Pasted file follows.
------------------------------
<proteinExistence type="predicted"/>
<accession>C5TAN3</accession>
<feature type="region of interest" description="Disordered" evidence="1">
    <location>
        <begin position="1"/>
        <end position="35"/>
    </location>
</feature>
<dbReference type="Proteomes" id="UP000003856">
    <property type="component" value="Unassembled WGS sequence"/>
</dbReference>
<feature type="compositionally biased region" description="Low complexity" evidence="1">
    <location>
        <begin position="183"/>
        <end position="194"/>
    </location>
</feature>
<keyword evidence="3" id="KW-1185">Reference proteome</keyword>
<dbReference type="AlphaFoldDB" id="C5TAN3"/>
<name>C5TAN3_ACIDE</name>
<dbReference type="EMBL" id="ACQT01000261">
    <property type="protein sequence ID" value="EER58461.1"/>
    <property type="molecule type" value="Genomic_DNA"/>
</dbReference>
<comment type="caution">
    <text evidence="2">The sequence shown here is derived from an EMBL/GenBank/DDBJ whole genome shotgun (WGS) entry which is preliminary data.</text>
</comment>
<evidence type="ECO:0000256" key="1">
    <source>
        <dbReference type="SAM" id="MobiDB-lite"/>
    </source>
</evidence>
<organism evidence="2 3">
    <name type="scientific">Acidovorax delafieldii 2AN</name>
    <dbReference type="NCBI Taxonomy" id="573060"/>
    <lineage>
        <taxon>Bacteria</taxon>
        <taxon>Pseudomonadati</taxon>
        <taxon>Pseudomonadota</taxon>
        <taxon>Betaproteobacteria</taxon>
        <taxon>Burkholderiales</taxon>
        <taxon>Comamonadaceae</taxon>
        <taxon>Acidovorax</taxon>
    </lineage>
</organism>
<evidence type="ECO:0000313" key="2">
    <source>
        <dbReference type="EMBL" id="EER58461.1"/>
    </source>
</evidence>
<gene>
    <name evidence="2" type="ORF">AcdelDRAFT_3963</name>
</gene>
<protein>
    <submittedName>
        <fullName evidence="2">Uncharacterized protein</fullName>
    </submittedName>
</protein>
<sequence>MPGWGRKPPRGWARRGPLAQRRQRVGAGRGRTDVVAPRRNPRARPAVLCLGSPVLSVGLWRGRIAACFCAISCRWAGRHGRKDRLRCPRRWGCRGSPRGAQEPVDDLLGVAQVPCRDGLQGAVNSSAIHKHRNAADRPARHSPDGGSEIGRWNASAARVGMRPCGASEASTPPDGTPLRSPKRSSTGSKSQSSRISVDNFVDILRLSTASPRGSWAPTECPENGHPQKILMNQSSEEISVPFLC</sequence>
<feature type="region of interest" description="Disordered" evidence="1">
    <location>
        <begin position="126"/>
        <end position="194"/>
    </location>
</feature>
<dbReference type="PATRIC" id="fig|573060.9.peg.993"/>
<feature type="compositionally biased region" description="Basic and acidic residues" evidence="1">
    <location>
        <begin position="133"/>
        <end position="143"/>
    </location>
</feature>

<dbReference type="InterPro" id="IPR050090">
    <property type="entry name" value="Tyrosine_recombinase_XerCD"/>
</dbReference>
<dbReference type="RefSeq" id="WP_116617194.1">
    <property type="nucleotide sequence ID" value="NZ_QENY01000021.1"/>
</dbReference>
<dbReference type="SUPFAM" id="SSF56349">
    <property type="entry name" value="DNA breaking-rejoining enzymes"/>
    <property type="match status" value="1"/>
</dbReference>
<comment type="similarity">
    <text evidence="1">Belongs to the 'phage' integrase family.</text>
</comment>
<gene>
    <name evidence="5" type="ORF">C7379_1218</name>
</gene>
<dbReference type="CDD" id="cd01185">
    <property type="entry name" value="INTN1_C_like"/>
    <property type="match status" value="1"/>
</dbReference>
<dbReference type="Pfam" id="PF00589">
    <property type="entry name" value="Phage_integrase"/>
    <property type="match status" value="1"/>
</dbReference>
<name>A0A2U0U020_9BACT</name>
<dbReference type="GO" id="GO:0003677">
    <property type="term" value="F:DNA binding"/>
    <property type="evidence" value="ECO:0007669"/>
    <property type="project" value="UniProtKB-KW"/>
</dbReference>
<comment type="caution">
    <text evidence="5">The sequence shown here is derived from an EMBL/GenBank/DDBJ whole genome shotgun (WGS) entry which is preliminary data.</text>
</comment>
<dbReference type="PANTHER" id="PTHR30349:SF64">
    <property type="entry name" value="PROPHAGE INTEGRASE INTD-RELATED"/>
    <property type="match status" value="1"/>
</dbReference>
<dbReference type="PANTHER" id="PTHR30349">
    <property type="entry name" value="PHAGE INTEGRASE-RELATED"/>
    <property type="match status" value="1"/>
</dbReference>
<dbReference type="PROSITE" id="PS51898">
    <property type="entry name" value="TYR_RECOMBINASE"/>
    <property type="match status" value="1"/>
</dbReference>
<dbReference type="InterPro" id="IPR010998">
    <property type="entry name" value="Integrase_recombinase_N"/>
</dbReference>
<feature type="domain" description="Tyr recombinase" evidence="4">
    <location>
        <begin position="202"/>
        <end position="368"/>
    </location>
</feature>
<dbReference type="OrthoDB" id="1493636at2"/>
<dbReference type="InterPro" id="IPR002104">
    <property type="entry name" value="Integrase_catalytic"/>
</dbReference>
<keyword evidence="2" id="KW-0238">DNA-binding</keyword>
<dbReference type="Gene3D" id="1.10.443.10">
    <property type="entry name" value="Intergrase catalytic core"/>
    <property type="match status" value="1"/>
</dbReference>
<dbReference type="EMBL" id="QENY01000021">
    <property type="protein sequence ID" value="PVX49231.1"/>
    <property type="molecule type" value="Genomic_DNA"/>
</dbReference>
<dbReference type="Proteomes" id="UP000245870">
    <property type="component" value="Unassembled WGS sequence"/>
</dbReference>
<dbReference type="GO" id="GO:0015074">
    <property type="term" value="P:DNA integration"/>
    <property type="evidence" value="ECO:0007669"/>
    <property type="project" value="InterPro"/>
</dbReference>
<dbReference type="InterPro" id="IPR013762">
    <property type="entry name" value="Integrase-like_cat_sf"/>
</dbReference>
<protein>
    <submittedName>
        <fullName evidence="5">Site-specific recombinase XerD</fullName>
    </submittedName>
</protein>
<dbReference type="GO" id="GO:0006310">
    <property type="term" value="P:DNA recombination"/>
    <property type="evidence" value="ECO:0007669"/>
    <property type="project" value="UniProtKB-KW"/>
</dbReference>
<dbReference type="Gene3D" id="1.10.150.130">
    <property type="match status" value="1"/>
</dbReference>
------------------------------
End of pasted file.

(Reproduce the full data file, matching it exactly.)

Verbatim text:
<proteinExistence type="predicted"/>
<accession>C5TAN3</accession>
<feature type="region of interest" description="Disordered" evidence="1">
    <location>
        <begin position="1"/>
        <end position="35"/>
    </location>
</feature>
<dbReference type="Proteomes" id="UP000003856">
    <property type="component" value="Unassembled WGS sequence"/>
</dbReference>
<feature type="compositionally biased region" description="Low complexity" evidence="1">
    <location>
        <begin position="183"/>
        <end position="194"/>
    </location>
</feature>
<keyword evidence="3" id="KW-1185">Reference proteome</keyword>
<dbReference type="AlphaFoldDB" id="C5TAN3"/>
<name>C5TAN3_ACIDE</name>
<dbReference type="EMBL" id="ACQT01000261">
    <property type="protein sequence ID" value="EER58461.1"/>
    <property type="molecule type" value="Genomic_DNA"/>
</dbReference>
<comment type="caution">
    <text evidence="2">The sequence shown here is derived from an EMBL/GenBank/DDBJ whole genome shotgun (WGS) entry which is preliminary data.</text>
</comment>
<evidence type="ECO:0000256" key="1">
    <source>
        <dbReference type="SAM" id="MobiDB-lite"/>
    </source>
</evidence>
<organism evidence="2 3">
    <name type="scientific">Acidovorax delafieldii 2AN</name>
    <dbReference type="NCBI Taxonomy" id="573060"/>
    <lineage>
        <taxon>Bacteria</taxon>
        <taxon>Pseudomonadati</taxon>
        <taxon>Pseudomonadota</taxon>
        <taxon>Betaproteobacteria</taxon>
        <taxon>Burkholderiales</taxon>
        <taxon>Comamonadaceae</taxon>
        <taxon>Acidovorax</taxon>
    </lineage>
</organism>
<evidence type="ECO:0000313" key="2">
    <source>
        <dbReference type="EMBL" id="EER58461.1"/>
    </source>
</evidence>
<gene>
    <name evidence="2" type="ORF">AcdelDRAFT_3963</name>
</gene>
<protein>
    <submittedName>
        <fullName evidence="2">Uncharacterized protein</fullName>
    </submittedName>
</protein>
<sequence>MPGWGRKPPRGWARRGPLAQRRQRVGAGRGRTDVVAPRRNPRARPAVLCLGSPVLSVGLWRGRIAACFCAISCRWAGRHGRKDRLRCPRRWGCRGSPRGAQEPVDDLLGVAQVPCRDGLQGAVNSSAIHKHRNAADRPARHSPDGGSEIGRWNASAARVGMRPCGASEASTPPDGTPLRSPKRSSTGSKSQSSRISVDNFVDILRLSTASPRGSWAPTECPENGHPQKILMNQSSEEISVPFLC</sequence>
<feature type="region of interest" description="Disordered" evidence="1">
    <location>
        <begin position="126"/>
        <end position="194"/>
    </location>
</feature>
<dbReference type="PATRIC" id="fig|573060.9.peg.993"/>
<feature type="compositionally biased region" description="Basic and acidic residues" evidence="1">
    <location>
        <begin position="133"/>
        <end position="143"/>
    </location>
</feature>

<dbReference type="InterPro" id="IPR050090">
    <property type="entry name" value="Tyrosine_recombinase_XerCD"/>
</dbReference>
<dbReference type="RefSeq" id="WP_116617194.1">
    <property type="nucleotide sequence ID" value="NZ_QENY01000021.1"/>
</dbReference>
<dbReference type="SUPFAM" id="SSF56349">
    <property type="entry name" value="DNA breaking-rejoining enzymes"/>
    <property type="match status" value="1"/>
</dbReference>
<comment type="similarity">
    <text evidence="1">Belongs to the 'phage' integrase family.</text>
</comment>
<gene>
    <name evidence="5" type="ORF">C7379_1218</name>
</gene>
<dbReference type="CDD" id="cd01185">
    <property type="entry name" value="INTN1_C_like"/>
    <property type="match status" value="1"/>
</dbReference>
<dbReference type="Pfam" id="PF00589">
    <property type="entry name" value="Phage_integrase"/>
    <property type="match status" value="1"/>
</dbReference>
<name>A0A2U0U020_9BACT</name>
<dbReference type="GO" id="GO:0003677">
    <property type="term" value="F:DNA binding"/>
    <property type="evidence" value="ECO:0007669"/>
    <property type="project" value="UniProtKB-KW"/>
</dbReference>
<comment type="caution">
    <text evidence="5">The sequence shown here is derived from an EMBL/GenBank/DDBJ whole genome shotgun (WGS) entry which is preliminary data.</text>
</comment>
<dbReference type="PANTHER" id="PTHR30349:SF64">
    <property type="entry name" value="PROPHAGE INTEGRASE INTD-RELATED"/>
    <property type="match status" value="1"/>
</dbReference>
<dbReference type="PANTHER" id="PTHR30349">
    <property type="entry name" value="PHAGE INTEGRASE-RELATED"/>
    <property type="match status" value="1"/>
</dbReference>
<dbReference type="PROSITE" id="PS51898">
    <property type="entry name" value="TYR_RECOMBINASE"/>
    <property type="match status" value="1"/>
</dbReference>
<dbReference type="InterPro" id="IPR010998">
    <property type="entry name" value="Integrase_recombinase_N"/>
</dbReference>
<feature type="domain" description="Tyr recombinase" evidence="4">
    <location>
        <begin position="202"/>
        <end position="368"/>
    </location>
</feature>
<dbReference type="OrthoDB" id="1493636at2"/>
<dbReference type="InterPro" id="IPR002104">
    <property type="entry name" value="Integrase_catalytic"/>
</dbReference>
<keyword evidence="2" id="KW-0238">DNA-binding</keyword>
<dbReference type="Gene3D" id="1.10.443.10">
    <property type="entry name" value="Intergrase catalytic core"/>
    <property type="match status" value="1"/>
</dbReference>
<dbReference type="EMBL" id="QENY01000021">
    <property type="protein sequence ID" value="PVX49231.1"/>
    <property type="molecule type" value="Genomic_DNA"/>
</dbReference>
<dbReference type="Proteomes" id="UP000245870">
    <property type="component" value="Unassembled WGS sequence"/>
</dbReference>
<dbReference type="GO" id="GO:0015074">
    <property type="term" value="P:DNA integration"/>
    <property type="evidence" value="ECO:0007669"/>
    <property type="project" value="InterPro"/>
</dbReference>
<dbReference type="InterPro" id="IPR013762">
    <property type="entry name" value="Integrase-like_cat_sf"/>
</dbReference>
<protein>
    <submittedName>
        <fullName evidence="5">Site-specific recombinase XerD</fullName>
    </submittedName>
</protein>
<dbReference type="GO" id="GO:0006310">
    <property type="term" value="P:DNA recombination"/>
    <property type="evidence" value="ECO:0007669"/>
    <property type="project" value="UniProtKB-KW"/>
</dbReference>
<dbReference type="Gene3D" id="1.10.150.130">
    <property type="match status" value="1"/>
</dbReference>